Num­ber of child can­cer sur­vivors quadru­ples in US, Canada: re­searchers

The China Post - - INTERNATIONAL -

Mod­ern medicine has made huge strides when it comes to treat­ing chil­dren with can­cer, and four times as many youths now sur­vive can­cer com­pared to decades ago, re­searchers said Sun­day.

Life ex­pectancy af­ter a battle with pe­di­atric can­cer is also longer than it used to be, ac­cord­ing to the find­ings re­leased at the Amer­i­can So­ci­ety of Clin­i­cal On­col­ogy (ASCO) an­nual meet­ing.

The study was based on an anal­y­sis of more than 34,000 par­tic­i­pants in the fed­er­ally funded Child­hood Can­cer Sur­vivor Study, which fol­lows five-year sur­vivors of child­hood can­cer di­ag­nosed be­tween 1970 and 1999 at 31 U.S. and Canadian hos­pi­tals.

“Fifty years ago, only one in five chil­dren would sur­vive can­cer, and to­day over 80 per­cent are alive five years af­ter di­ag­no­sis,” said lead study au­thor Gre­gory Arm­strong, a pe­di­atric on­col­o­gist at St. Jude Chil­dren’s Re­search Hos­pi­tal.

Child can­cer sur­vivors still face an in­creased risk of heart dis­ease and a sec­ond can­cer in the fu­ture, but im­prove­ments have been made by of­fer­ing more re­fined and less harsh treat­ments than in the past, he added.

“Now, we’ve not only helped more chil­dren sur­vive their pri­mary can­cer, but we’ve also ex­tended their over­all life­span by re­duc­ing the over­all tox­i­c­ity of treat­ment in more mod­ern eras.”

Re­searchers found that among chil­dren who live five years af­ter a di­ag­no­sis — those known as fiveyear sur­vivors — only six per­cent are ex­pected to die in 15 years’ time.

That’s a big im­prove­ment over the 1970s, when there was a 12.4 per­cent mor­tal­ity rate among chil­dren with can­cer af­ter 15 years.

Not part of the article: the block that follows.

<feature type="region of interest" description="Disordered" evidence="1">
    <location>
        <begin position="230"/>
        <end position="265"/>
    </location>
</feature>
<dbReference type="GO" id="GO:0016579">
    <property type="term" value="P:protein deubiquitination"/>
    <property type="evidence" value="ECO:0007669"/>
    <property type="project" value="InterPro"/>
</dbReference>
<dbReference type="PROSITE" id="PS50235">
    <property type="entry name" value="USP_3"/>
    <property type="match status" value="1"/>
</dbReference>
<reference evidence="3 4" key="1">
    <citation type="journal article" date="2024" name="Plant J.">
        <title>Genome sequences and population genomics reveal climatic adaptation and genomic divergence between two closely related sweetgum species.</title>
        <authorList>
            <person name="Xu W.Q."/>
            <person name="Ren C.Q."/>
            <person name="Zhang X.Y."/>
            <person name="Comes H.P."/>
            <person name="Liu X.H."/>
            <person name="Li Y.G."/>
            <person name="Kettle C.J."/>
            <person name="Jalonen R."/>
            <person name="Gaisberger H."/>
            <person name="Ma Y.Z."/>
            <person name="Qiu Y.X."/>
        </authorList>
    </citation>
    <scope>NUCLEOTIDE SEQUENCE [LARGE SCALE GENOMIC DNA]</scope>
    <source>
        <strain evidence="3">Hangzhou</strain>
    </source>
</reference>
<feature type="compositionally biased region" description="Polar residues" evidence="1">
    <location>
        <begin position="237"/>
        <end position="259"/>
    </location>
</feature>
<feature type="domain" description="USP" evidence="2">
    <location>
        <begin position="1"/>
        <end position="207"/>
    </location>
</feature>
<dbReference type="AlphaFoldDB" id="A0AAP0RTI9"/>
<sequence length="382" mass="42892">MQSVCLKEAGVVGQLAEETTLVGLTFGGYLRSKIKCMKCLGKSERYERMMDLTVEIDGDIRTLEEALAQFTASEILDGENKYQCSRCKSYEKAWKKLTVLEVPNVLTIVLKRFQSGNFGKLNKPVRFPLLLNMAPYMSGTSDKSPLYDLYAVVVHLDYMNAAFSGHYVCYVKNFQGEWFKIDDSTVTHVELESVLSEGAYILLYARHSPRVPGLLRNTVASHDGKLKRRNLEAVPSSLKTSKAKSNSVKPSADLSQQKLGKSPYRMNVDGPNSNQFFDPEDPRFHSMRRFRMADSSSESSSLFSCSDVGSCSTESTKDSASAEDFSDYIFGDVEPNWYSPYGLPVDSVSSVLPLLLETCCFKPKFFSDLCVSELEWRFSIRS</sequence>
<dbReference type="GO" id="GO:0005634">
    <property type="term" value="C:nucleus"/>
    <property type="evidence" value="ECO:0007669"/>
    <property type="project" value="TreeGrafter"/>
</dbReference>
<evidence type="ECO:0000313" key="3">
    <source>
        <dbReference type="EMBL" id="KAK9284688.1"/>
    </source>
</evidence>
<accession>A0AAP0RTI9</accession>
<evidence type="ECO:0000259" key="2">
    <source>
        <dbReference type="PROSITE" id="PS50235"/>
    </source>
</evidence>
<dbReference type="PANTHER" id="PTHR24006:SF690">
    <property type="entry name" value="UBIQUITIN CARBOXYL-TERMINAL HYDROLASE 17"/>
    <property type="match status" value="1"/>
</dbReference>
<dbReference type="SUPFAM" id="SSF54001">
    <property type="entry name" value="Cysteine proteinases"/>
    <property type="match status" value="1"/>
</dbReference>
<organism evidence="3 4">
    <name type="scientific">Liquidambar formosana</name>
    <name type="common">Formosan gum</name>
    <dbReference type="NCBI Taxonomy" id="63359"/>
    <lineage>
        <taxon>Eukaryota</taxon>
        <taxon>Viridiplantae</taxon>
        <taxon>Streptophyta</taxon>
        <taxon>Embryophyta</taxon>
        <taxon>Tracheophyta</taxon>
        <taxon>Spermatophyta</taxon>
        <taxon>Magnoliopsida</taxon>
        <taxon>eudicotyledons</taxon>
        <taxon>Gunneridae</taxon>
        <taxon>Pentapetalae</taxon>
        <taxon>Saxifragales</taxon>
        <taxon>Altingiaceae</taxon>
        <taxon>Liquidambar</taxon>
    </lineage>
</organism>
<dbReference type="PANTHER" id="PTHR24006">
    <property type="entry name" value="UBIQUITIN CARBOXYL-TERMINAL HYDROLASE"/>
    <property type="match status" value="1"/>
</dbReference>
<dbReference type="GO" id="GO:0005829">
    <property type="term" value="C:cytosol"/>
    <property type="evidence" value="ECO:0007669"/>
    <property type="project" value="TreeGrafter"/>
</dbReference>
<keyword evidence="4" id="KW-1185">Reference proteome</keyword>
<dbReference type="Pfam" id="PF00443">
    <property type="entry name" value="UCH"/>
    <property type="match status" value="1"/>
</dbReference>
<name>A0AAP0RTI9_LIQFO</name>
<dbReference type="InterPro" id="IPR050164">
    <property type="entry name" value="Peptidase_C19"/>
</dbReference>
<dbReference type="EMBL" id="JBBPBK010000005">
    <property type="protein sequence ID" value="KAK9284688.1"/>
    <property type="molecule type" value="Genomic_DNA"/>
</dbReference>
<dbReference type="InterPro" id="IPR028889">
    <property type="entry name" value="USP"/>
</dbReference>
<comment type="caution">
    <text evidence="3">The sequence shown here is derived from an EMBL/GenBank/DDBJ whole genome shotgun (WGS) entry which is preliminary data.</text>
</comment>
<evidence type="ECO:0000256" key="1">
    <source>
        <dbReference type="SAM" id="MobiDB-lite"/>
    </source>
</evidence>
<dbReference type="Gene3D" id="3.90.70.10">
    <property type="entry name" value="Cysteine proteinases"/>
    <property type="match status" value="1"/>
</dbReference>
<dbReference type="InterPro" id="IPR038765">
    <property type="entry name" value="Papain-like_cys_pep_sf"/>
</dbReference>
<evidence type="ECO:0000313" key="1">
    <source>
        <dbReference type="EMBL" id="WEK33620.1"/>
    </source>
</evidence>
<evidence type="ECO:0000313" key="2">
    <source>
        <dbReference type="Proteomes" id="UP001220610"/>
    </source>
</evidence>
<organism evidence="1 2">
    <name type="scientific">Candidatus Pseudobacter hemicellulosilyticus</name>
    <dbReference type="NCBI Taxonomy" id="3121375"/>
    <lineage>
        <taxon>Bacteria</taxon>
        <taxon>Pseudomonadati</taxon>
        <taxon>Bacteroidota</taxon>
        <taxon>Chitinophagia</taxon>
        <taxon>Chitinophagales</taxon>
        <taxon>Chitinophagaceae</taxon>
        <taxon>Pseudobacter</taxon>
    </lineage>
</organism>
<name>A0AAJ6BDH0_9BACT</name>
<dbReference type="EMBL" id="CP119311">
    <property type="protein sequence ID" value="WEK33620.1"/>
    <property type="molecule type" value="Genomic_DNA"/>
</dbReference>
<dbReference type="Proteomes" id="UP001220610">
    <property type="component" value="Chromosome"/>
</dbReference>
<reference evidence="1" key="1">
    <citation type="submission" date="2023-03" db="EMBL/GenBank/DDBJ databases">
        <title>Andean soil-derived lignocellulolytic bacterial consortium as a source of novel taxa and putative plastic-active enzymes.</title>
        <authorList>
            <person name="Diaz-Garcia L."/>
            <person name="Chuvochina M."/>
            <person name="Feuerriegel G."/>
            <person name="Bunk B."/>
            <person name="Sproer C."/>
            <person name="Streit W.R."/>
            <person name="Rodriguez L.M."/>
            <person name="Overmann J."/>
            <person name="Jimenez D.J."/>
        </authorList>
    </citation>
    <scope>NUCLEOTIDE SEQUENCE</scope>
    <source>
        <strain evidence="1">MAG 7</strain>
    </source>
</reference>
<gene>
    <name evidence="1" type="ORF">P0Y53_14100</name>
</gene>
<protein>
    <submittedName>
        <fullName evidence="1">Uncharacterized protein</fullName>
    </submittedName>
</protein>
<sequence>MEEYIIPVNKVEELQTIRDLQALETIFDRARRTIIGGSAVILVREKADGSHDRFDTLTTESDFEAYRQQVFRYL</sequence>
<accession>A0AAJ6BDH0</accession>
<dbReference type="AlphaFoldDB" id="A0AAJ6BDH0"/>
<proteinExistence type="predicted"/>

Pre­vi­ous re­search has also shown that nearly one in five chil­dren who sur­vived their can­cer di­ag­no­sis would die within 30 years of other causes, such as a re­turn of the can­cer, health prob­lems linked to their can­cer, ac­ci­dents or sui­cides.

In the present study, chil­dren who sur­vived five years af­ter di­ag­no­sis were fol­lowed for 21 years. Dur­ing that time, nearly 4,000 (12 per­cent) died, in­clud­ing 1,618 (41 per­cent) from de­layed ef­fects of can­cer treat­ment.

In ad­di­tion, deaths from any cause were cut in half over the course of two decades: 12.4 per­cent of pa­tients di­ag­nosed in the early 1970s died within 15 years of di­ag­no­sis, com­pared to only six per­cent of those di­ag­nosed in the early 1990s.

“Sur­vivors di­ag­nosed in more re­cent years had a sta­tis­ti­cally sig­nif­i­cant lower risk of dy­ing from other health-re­lated causes in­clud­ing sec­ond can­cer, and heart or lung dis­ease,” said the study.

Re­searchers cred­ited a grad­ual re­fine­ment of treat­ment, in­clud­ing lower in­ten­sity treat­ment for many pe­di­atric can­cers, for the gains in sur­vival.

“While the mod­ern­iza­tion of can­cer ther­apy has prob­a­bly made the most sig­nif­i­cant dif­fer­ence, im­prove­ments in sup­port­ive care for sur­vivors, and screen­ing, de­tec­tion, and treat­ment of late ef­fects, like new can­cers and heart and lung dis­ease, have played an im­por­tant role in ex­tend­ing their life­span as well,” said Arm­strong.

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